In This Article Expand or collapse the "in this article" section Virtual Reality and Social Work

  • Introduction
  • Professional Issues
  • Teaching and Learning
  • Practice
  • Research
  • Technical Development

Social Work Virtual Reality and Social Work
Robert Vernon
  • LAST REVIEWED: 12 January 2022
  • LAST MODIFIED: 12 January 2022
  • DOI: 10.1093/obo/9780195389678-0309


Virtual reality in social work education and practice is relatively new. There is not a large literature on it—note that several of the resources below are authored by the same colleagues. Given the rapid evolution of the technologies, there are limited resources in terms of works within the last fifteen years. Juried resources published by recognized experts are provided. There are basically two distinct forms. First, we have virtual worlds such as Second Life where controlled avatars explore simulated environments. Virtual worlds can be quite varied and rich in visual content. Complete creation of hospitals, service agencies, schools, and places of worship are possible. Support groups for a variety of problems and ability challenges can regularly meet “in world.” Participation is usually synchronous. Most virtual worlds are accessible via personal computers. Participation costs are generally absent. Virtual worlds are not “games” but instead are platforms in which games may be played, role plays may be staged, classes and seminars held. The second virtual reality technology is generally found in laboratory settings. Participants don 3D helmets or goggles and explore environments that are computer-based. Purposes for creating and establishing these environments vary. For example, people suffering from PTSD can explore and relive traumatic events with therapeutic guidance towards symptom relief. As in the case of virtual worlds, lab-based simulations are usually synchronous. Just as avatars may interact with each other, lab-based experiences can include multiple participants. Each of these technologies offers promise for social work education and practice. Students in distance education can work together even when separated by oceans. Students can engage in service evaluation in virtual worlds. Students can learn about addiction triggers through creating the 3D environments that have modeled them. Both formats may be termed multi-user virtual environments (MUVEs) though terms vary. Of interest, if one looks at this bibliography as a data sample, educational uses tend to be through virtual worlds while practice uses may tend to be more in laboratory settings. The opening section discusses critical professional issues that may apply to using virtual reality innovations in social work. The next sections take up educational and practice applications. Articles that predominantly address research issues follow. Finally, resources for developing virtual world experiences are provided.

Professional Issues

As virtual reality becomes more widely accepted in social work education and practice, the profession’s ethics and standards for use need to be addressed. Five sources below provide guidance for researchers, educators, and practitioners. Cosner-Berzin, et al. 2015 discusses the use of technology as one of the twelve “Grand Challenges” for social work. Trahan, et al. 2019 provides interesting insights into the twelve. The recently updated 2021 NASW Code of Ethics includes technology and practice issues. The 2017 Standards for Technology in Social Work Practice provide specific recommendations for professional use. Technology and social work policy are discussed in the current iteration of the policy anthology Social Work Speaks 2021–2023, and undoubtedly will be taken up when revised and updated in future editions.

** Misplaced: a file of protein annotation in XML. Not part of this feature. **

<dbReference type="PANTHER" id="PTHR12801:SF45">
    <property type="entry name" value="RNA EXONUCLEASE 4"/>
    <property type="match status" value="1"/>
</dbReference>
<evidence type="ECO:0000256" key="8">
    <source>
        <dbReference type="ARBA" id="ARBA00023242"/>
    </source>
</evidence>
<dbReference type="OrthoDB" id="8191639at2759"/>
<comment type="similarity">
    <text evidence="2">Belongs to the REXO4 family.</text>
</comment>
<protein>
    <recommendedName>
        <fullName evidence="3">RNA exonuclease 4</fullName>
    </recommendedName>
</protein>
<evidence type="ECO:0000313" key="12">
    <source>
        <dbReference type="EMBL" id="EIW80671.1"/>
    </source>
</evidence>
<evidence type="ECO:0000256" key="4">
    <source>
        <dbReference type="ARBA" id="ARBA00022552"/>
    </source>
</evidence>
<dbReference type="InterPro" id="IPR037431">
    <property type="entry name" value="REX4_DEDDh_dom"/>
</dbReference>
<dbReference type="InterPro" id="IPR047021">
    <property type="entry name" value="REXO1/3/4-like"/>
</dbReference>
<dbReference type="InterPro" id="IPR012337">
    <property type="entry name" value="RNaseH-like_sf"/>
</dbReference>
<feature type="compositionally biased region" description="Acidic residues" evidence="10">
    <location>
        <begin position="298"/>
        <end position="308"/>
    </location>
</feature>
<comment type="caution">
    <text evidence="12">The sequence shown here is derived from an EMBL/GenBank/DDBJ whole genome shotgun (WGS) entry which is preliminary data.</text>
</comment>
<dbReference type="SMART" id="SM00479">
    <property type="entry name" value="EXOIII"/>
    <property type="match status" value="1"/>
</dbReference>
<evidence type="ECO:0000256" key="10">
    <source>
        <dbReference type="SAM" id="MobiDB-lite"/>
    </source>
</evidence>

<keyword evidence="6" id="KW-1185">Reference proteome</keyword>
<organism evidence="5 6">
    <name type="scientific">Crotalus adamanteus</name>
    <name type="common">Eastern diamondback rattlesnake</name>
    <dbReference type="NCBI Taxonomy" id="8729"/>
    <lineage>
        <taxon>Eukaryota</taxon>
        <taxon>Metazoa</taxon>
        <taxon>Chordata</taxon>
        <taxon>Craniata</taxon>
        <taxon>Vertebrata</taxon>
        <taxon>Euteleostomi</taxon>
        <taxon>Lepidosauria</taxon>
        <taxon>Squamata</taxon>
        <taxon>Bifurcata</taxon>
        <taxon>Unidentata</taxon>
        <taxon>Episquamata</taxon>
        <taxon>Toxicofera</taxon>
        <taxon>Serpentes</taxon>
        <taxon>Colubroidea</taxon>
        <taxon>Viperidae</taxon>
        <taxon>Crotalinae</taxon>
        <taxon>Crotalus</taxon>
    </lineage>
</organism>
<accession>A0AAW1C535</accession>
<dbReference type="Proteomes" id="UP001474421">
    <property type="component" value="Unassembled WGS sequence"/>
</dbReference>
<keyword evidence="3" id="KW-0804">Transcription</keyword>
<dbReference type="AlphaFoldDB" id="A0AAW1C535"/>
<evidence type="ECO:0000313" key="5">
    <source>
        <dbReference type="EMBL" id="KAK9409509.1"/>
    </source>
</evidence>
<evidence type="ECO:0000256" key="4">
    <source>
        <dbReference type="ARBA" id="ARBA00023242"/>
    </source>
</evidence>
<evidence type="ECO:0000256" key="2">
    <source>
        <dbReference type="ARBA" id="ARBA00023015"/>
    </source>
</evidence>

• Cosner-Berzin, S., J. Singer, and C. Chan. 2015. Practice innovation through technology in the digital age: A grand challenge for social work. American Academy of Social Work and Social Welfare Working Paper No. 12. October 2015.

    This working paper specifically addresses the use of technology in social work practice. Issues for investigation are identified including virtual social work.

  • National Association of Social Workers. 2021. Code of Ethics.

    The Code specifically identifies ethical practice issues and computer applications in many parts of the document including both the brief Purpose of the NASW Code of Ethics and extensive Ethical Standards sections.

  • NASW, ASWB, CSWE, & CSWA. 2017. Standards for technology in social work practice.

    These standards replace the earlier 2005 edition. Virtual reality technology is applicable. Both practice and educational issues are addressed. [class:report]

  • NASW Press. Social work speaks. 12th ed. Washington, DC: NASW PRESS, 2021–2023.

    A specific policy statement on technology and social work is included. Available online for purchase.

  • Trahan, M., K. Smith, A Taylor, M. Washburn, N. Moore, and A. Mancillas. 2019. Three-dimensional virtual reality: Applications to the 12 grand challenges of social work. Journal of Technology in Human Services 37.1: 13–31.

    DOI: 10.1080/15228835.2019.1599765

    The authors explore how various forms of virtual reality may be used in practice. They specifically address each of the twelve grand challenges in terms of how virtual reality interventions may affect change. Limits and constraints concerning consumer access are discussed along with possible technological innovations.

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